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There are thousands of data science tutorials online and many students jump from one to another endlessly, because they feel that their knowledge is not solid enough to adapt what they learned to their own projects. However, that is precisely the best way to learn data science: trying to adapt what you learn to a new context.
Many aspiring data scientists lack the ability to manipulate data sets proficiently. Libraries such as Keras and Scikit-learn allow us to implement Machine Learning projects easily but hide the complexity of the operations they perform, so if something goes wrong the student does not have the tools to solve it.
This lack of solid roots in their knowledge can lead them to feel impostor syndrome and delay too long the search for their first job as a Data Scientist.
However, the cure for this ill is very simple: learning how to manipulate datasets comfortably. This will allow you to modify and extend everything you learn in tutorials to your own projects and understand the errors you encounter along the way.
The easiest and most efficient way to develop this skill is to become familiar with the most important Python data science library, called Numpy. This is the core library because the rest rely on it to implement its functionality. It is a numerical computation library that allows us to manipulate large volumes of data in an extremely simple way.

Numpy is the central data science library in Python.

So much so that all other libraries depend on it in one way or another.

Numpy + Matplotlib

Matplotlib is the core Python graph visualization library. To create its visualizations, this library uses Numpy arrays:

x = np.linspace(0, 5, 100)
y = np.sin(x)
plt.plot(x, y)

Numpy + TensorFlow & PyTorch

TensorFlow and PyTorch are numerical computing libraries just like Numpy. The difference is that they are specially oriented to artificial intelligence. However, these two libraries copied a large part of their functionality from Numpy.

For example, to square the values of an array using the Numpy library, we can simply write:


Can you guess how it is done in TensorFlow and PyTorch?

# TensorFlow
tf.square(x)# PyTorch

As you can see, these libraries perform operations in a very similar way. Therefore, learning Numpy will help you master these two other libraries.

Numpy + Scikit-learn

Scikit-learn is a core data analysis and machine learning library in Python. Of course, it also uses Numpy arrays to implement its functionality, as the following linear regression example shows:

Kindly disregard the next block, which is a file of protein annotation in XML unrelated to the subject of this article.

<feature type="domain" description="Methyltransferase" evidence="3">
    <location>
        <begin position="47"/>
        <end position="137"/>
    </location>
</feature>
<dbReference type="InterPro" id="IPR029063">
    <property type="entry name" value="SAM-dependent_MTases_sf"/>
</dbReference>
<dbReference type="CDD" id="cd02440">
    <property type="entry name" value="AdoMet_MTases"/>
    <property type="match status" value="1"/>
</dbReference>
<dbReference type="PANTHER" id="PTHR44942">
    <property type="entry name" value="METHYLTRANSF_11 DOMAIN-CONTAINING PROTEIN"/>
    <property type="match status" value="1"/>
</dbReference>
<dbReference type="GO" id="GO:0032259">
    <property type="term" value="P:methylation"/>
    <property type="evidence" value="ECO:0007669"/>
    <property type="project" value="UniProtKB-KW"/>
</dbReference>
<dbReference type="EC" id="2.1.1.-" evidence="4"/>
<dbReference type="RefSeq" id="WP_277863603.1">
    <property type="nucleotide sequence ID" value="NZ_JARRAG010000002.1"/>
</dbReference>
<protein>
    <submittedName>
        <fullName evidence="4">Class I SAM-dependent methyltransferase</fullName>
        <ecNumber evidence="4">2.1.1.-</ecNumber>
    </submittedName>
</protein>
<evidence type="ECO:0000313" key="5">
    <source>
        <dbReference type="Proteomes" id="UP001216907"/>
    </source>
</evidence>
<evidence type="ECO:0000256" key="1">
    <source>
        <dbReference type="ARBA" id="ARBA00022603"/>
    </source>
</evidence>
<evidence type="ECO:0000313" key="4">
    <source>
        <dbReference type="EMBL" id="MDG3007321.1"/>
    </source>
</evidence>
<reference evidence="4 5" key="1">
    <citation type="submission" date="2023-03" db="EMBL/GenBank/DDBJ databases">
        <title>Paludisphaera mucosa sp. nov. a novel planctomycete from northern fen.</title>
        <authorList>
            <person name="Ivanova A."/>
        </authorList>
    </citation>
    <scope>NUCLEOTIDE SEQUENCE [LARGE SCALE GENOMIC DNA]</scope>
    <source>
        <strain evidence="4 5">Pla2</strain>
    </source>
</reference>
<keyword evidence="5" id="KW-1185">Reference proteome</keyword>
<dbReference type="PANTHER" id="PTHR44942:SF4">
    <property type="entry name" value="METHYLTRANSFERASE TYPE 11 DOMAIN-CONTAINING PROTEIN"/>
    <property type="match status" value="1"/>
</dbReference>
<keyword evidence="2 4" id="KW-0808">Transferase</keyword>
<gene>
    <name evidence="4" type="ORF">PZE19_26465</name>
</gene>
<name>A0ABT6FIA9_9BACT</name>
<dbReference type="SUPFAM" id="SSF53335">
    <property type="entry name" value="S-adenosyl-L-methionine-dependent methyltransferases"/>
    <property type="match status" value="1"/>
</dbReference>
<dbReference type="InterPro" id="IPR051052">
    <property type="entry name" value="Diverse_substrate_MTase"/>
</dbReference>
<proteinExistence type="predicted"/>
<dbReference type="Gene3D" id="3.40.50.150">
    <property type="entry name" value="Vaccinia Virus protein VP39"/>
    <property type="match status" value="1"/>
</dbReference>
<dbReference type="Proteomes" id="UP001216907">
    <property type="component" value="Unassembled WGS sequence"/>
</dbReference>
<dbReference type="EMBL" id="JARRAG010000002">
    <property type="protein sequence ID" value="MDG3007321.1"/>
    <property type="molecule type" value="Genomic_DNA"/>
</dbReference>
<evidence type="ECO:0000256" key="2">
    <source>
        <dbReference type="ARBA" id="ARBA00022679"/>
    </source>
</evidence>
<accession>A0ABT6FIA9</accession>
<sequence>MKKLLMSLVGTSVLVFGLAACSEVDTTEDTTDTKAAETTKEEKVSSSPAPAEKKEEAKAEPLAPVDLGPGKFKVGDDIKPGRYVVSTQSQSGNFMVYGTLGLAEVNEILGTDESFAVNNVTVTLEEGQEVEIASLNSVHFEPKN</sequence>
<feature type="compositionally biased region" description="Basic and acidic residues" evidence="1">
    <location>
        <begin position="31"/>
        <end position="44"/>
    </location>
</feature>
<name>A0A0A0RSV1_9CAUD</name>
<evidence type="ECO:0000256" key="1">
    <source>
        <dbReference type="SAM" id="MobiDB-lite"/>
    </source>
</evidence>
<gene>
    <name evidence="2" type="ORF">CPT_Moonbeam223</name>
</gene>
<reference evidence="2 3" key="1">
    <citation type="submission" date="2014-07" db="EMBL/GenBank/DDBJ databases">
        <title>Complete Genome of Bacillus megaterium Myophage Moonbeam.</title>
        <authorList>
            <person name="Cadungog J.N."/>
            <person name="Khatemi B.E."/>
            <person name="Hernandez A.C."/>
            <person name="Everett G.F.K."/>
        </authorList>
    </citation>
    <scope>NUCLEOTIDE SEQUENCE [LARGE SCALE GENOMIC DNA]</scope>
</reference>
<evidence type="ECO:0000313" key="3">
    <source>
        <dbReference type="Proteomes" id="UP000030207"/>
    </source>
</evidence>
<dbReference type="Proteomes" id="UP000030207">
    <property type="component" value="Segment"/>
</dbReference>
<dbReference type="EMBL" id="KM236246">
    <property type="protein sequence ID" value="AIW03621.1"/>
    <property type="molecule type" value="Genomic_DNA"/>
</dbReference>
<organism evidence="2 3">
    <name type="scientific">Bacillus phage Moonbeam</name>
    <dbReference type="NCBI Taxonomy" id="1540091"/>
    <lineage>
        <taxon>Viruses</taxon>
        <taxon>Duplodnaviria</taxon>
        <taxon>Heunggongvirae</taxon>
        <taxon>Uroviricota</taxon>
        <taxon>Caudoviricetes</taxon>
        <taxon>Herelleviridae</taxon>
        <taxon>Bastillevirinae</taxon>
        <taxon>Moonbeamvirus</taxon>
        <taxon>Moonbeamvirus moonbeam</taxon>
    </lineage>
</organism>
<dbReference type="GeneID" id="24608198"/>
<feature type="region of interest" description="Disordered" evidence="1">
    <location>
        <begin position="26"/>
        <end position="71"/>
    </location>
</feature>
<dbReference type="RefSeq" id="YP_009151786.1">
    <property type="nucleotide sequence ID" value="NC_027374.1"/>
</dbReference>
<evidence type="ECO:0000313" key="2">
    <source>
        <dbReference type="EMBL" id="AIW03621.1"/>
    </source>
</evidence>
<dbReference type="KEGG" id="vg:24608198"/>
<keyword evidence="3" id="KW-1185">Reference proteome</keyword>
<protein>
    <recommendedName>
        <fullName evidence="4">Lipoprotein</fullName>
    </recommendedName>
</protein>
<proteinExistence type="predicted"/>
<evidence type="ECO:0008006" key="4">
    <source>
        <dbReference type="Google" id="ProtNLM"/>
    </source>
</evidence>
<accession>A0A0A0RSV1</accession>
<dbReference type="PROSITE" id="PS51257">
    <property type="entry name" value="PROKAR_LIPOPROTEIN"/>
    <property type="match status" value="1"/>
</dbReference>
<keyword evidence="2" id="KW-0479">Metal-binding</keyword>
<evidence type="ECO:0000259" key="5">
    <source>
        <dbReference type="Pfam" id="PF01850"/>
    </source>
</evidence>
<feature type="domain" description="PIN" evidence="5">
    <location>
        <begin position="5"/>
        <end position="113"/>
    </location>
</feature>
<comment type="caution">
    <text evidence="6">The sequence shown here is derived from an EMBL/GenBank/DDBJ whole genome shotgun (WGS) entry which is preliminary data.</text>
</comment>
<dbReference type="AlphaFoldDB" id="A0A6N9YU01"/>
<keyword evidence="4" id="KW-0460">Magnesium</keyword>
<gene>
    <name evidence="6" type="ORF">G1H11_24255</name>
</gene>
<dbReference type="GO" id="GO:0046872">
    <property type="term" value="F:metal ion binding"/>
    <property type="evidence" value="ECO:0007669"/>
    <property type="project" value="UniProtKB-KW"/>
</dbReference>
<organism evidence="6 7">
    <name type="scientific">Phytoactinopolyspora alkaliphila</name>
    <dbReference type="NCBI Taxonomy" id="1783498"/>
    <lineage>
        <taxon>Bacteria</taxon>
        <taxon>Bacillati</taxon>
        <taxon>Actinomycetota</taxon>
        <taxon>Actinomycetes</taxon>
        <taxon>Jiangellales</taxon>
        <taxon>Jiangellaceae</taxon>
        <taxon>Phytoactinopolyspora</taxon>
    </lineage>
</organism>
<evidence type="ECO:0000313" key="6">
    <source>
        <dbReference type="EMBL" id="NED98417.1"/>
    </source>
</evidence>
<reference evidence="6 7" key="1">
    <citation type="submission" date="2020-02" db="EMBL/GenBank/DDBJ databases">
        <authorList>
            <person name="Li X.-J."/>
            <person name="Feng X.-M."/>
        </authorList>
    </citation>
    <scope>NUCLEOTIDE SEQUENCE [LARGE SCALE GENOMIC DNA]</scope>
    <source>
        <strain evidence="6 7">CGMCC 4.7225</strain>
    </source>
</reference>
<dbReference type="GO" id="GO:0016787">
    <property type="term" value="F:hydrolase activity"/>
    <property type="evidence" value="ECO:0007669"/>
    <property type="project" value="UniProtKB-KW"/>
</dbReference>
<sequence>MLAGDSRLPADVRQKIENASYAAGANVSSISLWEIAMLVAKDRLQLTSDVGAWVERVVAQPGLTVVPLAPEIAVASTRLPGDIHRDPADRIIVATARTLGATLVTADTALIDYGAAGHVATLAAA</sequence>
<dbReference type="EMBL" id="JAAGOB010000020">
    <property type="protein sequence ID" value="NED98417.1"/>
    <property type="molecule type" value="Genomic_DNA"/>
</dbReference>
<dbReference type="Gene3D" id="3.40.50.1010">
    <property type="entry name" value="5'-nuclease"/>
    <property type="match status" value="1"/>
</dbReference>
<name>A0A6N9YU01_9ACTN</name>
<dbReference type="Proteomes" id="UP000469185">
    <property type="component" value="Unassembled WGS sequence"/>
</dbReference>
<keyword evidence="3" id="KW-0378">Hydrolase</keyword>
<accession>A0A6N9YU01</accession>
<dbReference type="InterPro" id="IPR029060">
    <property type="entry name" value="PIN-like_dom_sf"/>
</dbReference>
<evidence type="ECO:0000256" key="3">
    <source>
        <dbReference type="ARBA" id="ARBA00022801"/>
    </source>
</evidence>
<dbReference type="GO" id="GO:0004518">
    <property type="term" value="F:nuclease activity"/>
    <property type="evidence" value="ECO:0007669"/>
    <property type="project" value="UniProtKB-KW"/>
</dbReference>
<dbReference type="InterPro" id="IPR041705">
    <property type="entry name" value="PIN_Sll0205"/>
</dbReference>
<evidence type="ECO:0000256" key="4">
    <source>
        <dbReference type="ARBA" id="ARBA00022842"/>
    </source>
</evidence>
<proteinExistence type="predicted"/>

import numpy as np
from sklearn.linear_model import LinearRegressionX = np.ones((4,2))
y = np.arange(4)
reg = LinearRegression().fit(X, y)

Numpy + Pandas

Pandas is a library for manipulating and analyzing tabular data.
This library represents datasets using the Series and DataFrame classes. Both of them can be implemented with Numpy arrays:

import numpy as np
import pandas as pdx = np.array([1., 2., 3.])
series = pd.Series(x)

Moreover, converting objects of these classes into Numpy arrays is just as easy.

x = series.to_numpy()

Ndarray: an extremely versatile object

It is no coincidence that Numpy is the central data science library in Python. This library allows us to perform complex operations on large volumes of data quickly and efficiently. To achieve this, it uses a data structure called n-dimensional array (ndarray).
This data structure is specially designed to represent data sets, and to that end, it stores elements arranged in rows. These rows can go in one dimension, two, three, or more. For example:

In addition to being extremely efficient, these arrays are very versatile and allow us to represent phenomena of a very diverse nature, and above all, they are very easy to manipulate. Imagine you have a data set and you want to separate the independent variable from the other dependent variables:

Or you might need to separate your data into training and validation sets:

If you want to create an image classifier, you will have to reorder the image dimensions so that the channels come first:

As you can see, all these operations are performed with a simple line of code, while in pure Python they would require complex code blocks. That is the power of Numpy: being able to do complex operations intuitively.

How to learn Numpy in record time

At Escape Velocity Labs we have created a free one-and-a-half-hour course in which you will learn the core functionality of this library. You can register for free at the following link:

Mastering Numpy will allow you to…

  • Take your data science projects beyond tutorials.
  • Create and adapt your own datasets.
  • Understand how high-level libraries work (Keras, Scikit-learn, etc).
  • Diagnose and resolve bugs in your code implementation.
  • Understand how TensorFlow and PyTorch work at a low level.
  • And above all the above: learn to reason about the shape of your data and the effect that each operation has on it. Although it may seem counter-intuitive, this is the most useful skill you can develop in your first steps as a Data Scientist.


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